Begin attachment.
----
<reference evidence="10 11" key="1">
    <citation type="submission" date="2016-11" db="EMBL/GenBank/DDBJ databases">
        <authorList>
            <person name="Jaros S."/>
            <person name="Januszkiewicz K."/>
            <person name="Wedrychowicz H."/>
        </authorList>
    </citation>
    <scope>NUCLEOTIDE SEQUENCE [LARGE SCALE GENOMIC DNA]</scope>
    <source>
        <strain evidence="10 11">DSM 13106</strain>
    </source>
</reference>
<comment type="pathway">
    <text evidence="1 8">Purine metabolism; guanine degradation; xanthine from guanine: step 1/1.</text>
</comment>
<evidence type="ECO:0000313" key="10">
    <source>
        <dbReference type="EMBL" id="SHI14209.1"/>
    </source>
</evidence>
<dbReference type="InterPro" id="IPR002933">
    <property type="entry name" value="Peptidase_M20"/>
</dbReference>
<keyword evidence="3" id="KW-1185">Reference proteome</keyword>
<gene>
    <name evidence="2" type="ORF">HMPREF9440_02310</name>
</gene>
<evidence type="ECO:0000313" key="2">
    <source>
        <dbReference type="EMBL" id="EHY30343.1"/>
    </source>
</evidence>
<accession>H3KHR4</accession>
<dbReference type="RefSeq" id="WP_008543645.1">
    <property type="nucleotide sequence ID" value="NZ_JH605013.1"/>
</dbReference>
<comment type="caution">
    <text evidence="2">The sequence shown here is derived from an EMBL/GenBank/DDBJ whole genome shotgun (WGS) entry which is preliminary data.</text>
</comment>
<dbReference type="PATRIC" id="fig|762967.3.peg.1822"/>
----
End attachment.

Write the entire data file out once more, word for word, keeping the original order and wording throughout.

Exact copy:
<reference evidence="10 11" key="1">
    <citation type="submission" date="2016-11" db="EMBL/GenBank/DDBJ databases">
        <authorList>
            <person name="Jaros S."/>
            <person name="Januszkiewicz K."/>
            <person name="Wedrychowicz H."/>
        </authorList>
    </citation>
    <scope>NUCLEOTIDE SEQUENCE [LARGE SCALE GENOMIC DNA]</scope>
    <source>
        <strain evidence="10 11">DSM 13106</strain>
    </source>
</reference>
<comment type="pathway">
    <text evidence="1 8">Purine metabolism; guanine degradation; xanthine from guanine: step 1/1.</text>
</comment>
<evidence type="ECO:0000313" key="10">
    <source>
        <dbReference type="EMBL" id="SHI14209.1"/>
    </source>
</evidence>
<dbReference type="InterPro" id="IPR002933">
    <property type="entry name" value="Peptidase_M20"/>
</dbReference>
<keyword evidence="3" id="KW-1185">Reference proteome</keyword>
<gene>
    <name evidence="2" type="ORF">HMPREF9440_02310</name>
</gene>
<evidence type="ECO:0000313" key="2">
    <source>
        <dbReference type="EMBL" id="EHY30343.1"/>
    </source>
</evidence>
<accession>H3KHR4</accession>
<dbReference type="RefSeq" id="WP_008543645.1">
    <property type="nucleotide sequence ID" value="NZ_JH605013.1"/>
</dbReference>
<comment type="caution">
    <text evidence="2">The sequence shown here is derived from an EMBL/GenBank/DDBJ whole genome shotgun (WGS) entry which is preliminary data.</text>
</comment>
<dbReference type="PATRIC" id="fig|762967.3.peg.1822"/>